In contrast to the fixed exchange rate regime, the flexible exchange rate system encompasses various forms of exchange rate regimes that allow the exchange rate of two nations to be determined by the demand and supply of the currencies in the foreign exchange market. The term floating exchange rate is also used to describe the general form of the flexible exchange rate in the system. In principle, the flexible exchange rate system is driven by a free market force while allowing some variations of central bank intervention. Major forms of exchange rate regimes under the flexible exchange rate system include freely floating (or clean floating) and managed floating (or dirty floating). In some cases, adjustable peg and crawling peg are also considered part of the flexible exchange rate system.
In the early 1970s, countries with major currencies, such as the United States, began to adopt a flexible rate system after the collapse of the Bretton Woods system, under which a fixed or pegged exchange rate regime prevailed. Though the majority of the developing nations still remained on the fixed exchange rate at the time, many had shifted to more flexible exchange rate systems such as the adjustable peg, crawling peg, and managed floating exchange rate systems.
What caused the movement from a fixed to a more flexible exchange rate system in this 20-year period for the emerging markets, though via a gradual process, were (1) sharp changes in value in major currencies that these nations tied their currencies to, (2) slower growth of more developed nations that launched opportunity seeking in the developing nations, (3) steep rise in the interest rate worldwide that encouraged a more flexible exchange rate system, (4) debt crisis as a result of overexpansion or huge capital inflow that put pressure on local currencies, and (5) inflation problems that called for changes in monetary policy that are more suited for a flexible exchange rate regime. In short, during these volatile times, a more flexible exchange rate regime was demanded for countries under fixed exchange rate regimes to adapt quickly and to be able to survive in the international trade and investment market. In other words, as the financial market globalized and the developing economies were more closely integrated with those of the more developed, the international exchange rate system had moved toward forms that allow nations to work more cooperatively and efficiently.
Though quite a few developing countries shifted to a more flexible exchange rate system after the mid-1990s, many still adopted the system with various degrees of control through central bank intervention or managed floating. This trend was due to the nations’ smaller economies and relatively thin financial markets that were intolerant of extreme volatilities. In addition, many of these nations depend heavily on their exports or imports, and any big swings in their foreign exchange rates could cause serious imbalances in their balance of payments (e.g., a sudden depreciation in a nation’s currency accompanied by a large import would cause a huge increase in its deficit in balance of payments).
However, in terms of the effect of the flexible exchange rate system on the domestic economy, and compared with that of the fixed exchange rate regime, the flexible exchange rate is more suitable when there are large inflows of capital transmitted to a developing economy. In China’s case and in order to achieve stability in its economy, given the size and speed of its growth in the past 20 years, a crawling peg or managed floating exchange rate regime is more appropriate when its market is inundated with large inflows of capital. In other words, a crawling peg or managed floating exchange rate regime is more apt to alleviate the upward pressure for its currency to appreciate in a progressive manner. And in many cases, a specific form of the flexible exchange rate, e.g., managed floating, that is adopted by the central bank and is believed to be the most appropriate at the time usually work in synchronization with a nation’s economy at a particular development stage. While the freely floating exchange rate may contribute to inflation at times, proper use of the monetary policy, such as interest rate increasing, will not only address the inflation problem but also encourage imports, one of the auto correction responses from the market that further reduces inflation pressure.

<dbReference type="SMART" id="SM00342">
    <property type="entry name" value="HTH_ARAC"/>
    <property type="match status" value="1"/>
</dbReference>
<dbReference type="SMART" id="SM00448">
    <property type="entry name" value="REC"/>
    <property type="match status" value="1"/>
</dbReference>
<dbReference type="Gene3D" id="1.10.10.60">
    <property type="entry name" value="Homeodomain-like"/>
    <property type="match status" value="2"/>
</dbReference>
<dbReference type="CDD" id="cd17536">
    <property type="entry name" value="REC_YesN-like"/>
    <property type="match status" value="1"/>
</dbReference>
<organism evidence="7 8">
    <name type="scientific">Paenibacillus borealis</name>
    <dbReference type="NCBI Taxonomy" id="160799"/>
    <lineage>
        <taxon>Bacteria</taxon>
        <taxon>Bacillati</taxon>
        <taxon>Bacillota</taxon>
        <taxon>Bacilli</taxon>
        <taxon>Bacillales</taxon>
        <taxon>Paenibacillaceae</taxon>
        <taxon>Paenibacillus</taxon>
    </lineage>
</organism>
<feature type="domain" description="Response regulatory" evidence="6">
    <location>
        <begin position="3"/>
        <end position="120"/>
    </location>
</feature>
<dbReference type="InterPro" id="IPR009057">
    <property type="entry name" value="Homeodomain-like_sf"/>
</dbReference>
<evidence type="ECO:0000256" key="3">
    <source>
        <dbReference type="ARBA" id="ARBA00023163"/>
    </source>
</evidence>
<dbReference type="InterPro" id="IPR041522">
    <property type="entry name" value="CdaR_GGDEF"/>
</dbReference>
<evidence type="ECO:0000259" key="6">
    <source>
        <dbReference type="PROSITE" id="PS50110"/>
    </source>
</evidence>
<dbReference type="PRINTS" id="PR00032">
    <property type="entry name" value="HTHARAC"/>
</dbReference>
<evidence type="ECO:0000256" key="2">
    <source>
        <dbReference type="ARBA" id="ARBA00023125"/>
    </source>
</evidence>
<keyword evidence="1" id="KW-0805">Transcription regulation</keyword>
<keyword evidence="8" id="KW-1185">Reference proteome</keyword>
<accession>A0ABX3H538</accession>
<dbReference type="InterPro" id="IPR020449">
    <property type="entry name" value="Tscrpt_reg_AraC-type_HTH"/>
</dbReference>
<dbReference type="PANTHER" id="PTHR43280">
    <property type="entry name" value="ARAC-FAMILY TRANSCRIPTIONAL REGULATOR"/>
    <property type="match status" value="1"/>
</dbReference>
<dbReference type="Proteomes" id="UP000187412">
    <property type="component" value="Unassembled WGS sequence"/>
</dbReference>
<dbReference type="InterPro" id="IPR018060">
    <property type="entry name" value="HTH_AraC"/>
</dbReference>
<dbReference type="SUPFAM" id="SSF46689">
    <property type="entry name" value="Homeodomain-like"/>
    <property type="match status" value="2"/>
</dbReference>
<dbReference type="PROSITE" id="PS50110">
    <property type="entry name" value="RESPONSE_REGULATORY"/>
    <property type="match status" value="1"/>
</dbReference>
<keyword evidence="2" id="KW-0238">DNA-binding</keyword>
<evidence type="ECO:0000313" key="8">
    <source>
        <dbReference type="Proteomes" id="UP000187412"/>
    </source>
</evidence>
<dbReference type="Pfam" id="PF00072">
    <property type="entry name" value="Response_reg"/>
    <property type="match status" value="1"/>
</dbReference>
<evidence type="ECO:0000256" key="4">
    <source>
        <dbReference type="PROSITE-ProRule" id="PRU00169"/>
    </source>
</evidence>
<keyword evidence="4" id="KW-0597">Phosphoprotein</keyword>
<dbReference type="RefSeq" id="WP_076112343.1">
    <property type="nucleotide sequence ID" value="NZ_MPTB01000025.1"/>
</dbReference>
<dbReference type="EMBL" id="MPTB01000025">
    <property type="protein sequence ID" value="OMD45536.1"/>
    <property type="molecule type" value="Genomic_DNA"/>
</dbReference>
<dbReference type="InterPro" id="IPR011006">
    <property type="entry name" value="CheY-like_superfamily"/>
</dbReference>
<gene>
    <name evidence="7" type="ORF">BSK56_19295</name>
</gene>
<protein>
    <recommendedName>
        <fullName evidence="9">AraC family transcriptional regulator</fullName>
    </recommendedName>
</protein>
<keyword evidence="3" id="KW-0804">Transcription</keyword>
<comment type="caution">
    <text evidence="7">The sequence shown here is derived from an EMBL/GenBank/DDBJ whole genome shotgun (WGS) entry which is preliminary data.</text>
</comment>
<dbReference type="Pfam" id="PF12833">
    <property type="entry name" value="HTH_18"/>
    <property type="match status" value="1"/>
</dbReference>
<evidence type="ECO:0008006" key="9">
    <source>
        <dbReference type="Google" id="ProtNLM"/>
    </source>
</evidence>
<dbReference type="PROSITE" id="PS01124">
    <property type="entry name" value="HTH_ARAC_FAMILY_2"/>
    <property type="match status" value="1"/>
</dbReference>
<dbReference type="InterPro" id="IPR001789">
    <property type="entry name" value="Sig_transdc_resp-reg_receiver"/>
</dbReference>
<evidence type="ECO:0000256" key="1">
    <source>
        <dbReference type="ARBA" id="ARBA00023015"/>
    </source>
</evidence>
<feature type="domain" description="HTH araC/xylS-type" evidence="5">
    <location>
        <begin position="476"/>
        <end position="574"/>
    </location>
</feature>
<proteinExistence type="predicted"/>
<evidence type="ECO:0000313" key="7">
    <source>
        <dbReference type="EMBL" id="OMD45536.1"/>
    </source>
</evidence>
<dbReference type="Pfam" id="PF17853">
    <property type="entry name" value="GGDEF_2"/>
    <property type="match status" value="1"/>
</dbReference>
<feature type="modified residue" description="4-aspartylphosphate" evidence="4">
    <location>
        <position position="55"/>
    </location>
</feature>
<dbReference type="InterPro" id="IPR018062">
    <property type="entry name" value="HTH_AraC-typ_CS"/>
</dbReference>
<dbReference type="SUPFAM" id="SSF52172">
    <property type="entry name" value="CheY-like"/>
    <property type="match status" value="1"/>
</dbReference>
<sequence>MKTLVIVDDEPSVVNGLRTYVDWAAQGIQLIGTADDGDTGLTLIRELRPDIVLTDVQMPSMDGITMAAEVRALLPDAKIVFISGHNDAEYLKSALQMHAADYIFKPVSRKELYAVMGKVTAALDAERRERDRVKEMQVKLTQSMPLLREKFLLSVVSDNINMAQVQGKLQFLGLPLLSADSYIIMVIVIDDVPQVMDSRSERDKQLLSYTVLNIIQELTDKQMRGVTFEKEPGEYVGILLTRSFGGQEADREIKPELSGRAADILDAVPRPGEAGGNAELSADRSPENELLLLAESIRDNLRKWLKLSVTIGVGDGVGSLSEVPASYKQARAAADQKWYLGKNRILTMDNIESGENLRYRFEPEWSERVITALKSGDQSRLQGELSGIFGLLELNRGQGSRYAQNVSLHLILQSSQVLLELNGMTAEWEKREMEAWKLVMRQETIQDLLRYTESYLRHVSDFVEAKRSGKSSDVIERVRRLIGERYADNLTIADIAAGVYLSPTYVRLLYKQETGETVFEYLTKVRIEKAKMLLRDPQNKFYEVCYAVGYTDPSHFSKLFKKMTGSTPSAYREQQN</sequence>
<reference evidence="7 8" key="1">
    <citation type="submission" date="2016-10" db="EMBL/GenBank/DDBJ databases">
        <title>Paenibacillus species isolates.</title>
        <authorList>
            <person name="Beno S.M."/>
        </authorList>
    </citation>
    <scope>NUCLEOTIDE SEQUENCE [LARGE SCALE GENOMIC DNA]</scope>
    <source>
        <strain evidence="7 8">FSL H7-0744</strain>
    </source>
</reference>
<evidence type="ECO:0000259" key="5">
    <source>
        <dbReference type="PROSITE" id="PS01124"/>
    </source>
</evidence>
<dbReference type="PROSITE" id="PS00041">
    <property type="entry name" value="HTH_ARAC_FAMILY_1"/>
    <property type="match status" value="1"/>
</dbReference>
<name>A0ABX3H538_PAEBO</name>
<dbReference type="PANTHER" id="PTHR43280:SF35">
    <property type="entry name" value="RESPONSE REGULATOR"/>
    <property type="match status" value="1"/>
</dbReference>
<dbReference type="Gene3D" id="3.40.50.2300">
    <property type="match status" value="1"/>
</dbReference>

Nonetheless, the flexible exchange rate system, with various degrees of government intervention, still requires a nation to be equipped with an adept regulatory establishment, a solid banking structure and supervision, and a free market that permits free information transmission to pave the way for the system to work efficiently and well.
- Francesco Caramazza and Jahangir Aziz, Fixed or Flexible? Getting the Exchange Rate Right in the 1990s (IMF, April 1998);
- Jose De Gregorio and Andrea Tokman, Flexible Exchange Rate Regime and Forex Interventions: The Chilean Case (Banco Central de Chile, 2004);
- Domenico Fanizza, Tunisia’s Experience with Real Exchange Rate Targeting and the Transition to a Flexible Exchange Rate Regime (International Monetary Fund, 2002);
- -J. Jo, “Changes in Misalignment of the Korean Won: Towards a Flexible Exchange Rate Regime,” Global Economic Review (v.33/1, 2004);
- Sayera Younus, and Mainul Islam Chowdhury. An Analysis of Bangladesh’s Transition to Flexible Exchange Rate Regime (Bangladesh Bank, 2006).
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